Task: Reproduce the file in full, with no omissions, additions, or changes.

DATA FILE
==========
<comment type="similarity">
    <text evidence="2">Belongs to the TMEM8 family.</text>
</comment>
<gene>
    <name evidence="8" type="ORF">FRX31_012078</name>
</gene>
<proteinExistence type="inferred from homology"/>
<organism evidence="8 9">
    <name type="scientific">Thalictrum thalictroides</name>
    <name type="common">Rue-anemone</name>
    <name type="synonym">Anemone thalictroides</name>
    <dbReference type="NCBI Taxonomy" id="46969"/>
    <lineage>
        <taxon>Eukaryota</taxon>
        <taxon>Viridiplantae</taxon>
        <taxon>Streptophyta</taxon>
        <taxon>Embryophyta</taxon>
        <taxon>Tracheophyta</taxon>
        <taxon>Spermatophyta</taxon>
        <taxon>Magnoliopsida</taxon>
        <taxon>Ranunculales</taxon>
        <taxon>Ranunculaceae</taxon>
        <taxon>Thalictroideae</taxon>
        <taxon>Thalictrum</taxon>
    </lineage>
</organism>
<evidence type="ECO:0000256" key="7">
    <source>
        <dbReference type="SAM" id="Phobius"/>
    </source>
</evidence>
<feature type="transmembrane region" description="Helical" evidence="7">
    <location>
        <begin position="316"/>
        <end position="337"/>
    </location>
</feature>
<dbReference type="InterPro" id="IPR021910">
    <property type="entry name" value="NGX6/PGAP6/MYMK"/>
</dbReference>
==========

<comment type="similarity">
    <text evidence="2">Belongs to the TMEM8 family.</text>
</comment>
<gene>
    <name evidence="8" type="ORF">FRX31_012078</name>
</gene>
<proteinExistence type="inferred from homology"/>
<organism evidence="8 9">
    <name type="scientific">Thalictrum thalictroides</name>
    <name type="common">Rue-anemone</name>
    <name type="synonym">Anemone thalictroides</name>
    <dbReference type="NCBI Taxonomy" id="46969"/>
    <lineage>
        <taxon>Eukaryota</taxon>
        <taxon>Viridiplantae</taxon>
        <taxon>Streptophyta</taxon>
        <taxon>Embryophyta</taxon>
        <taxon>Tracheophyta</taxon>
        <taxon>Spermatophyta</taxon>
        <taxon>Magnoliopsida</taxon>
        <taxon>Ranunculales</taxon>
        <taxon>Ranunculaceae</taxon>
        <taxon>Thalictroideae</taxon>
        <taxon>Thalictrum</taxon>
    </lineage>
</organism>
<evidence type="ECO:0000256" key="7">
    <source>
        <dbReference type="SAM" id="Phobius"/>
    </source>
</evidence>
<feature type="transmembrane region" description="Helical" evidence="7">
    <location>
        <begin position="316"/>
        <end position="337"/>
    </location>
</feature>
<dbReference type="InterPro" id="IPR021910">
    <property type="entry name" value="NGX6/PGAP6/MYMK"/>
</dbReference>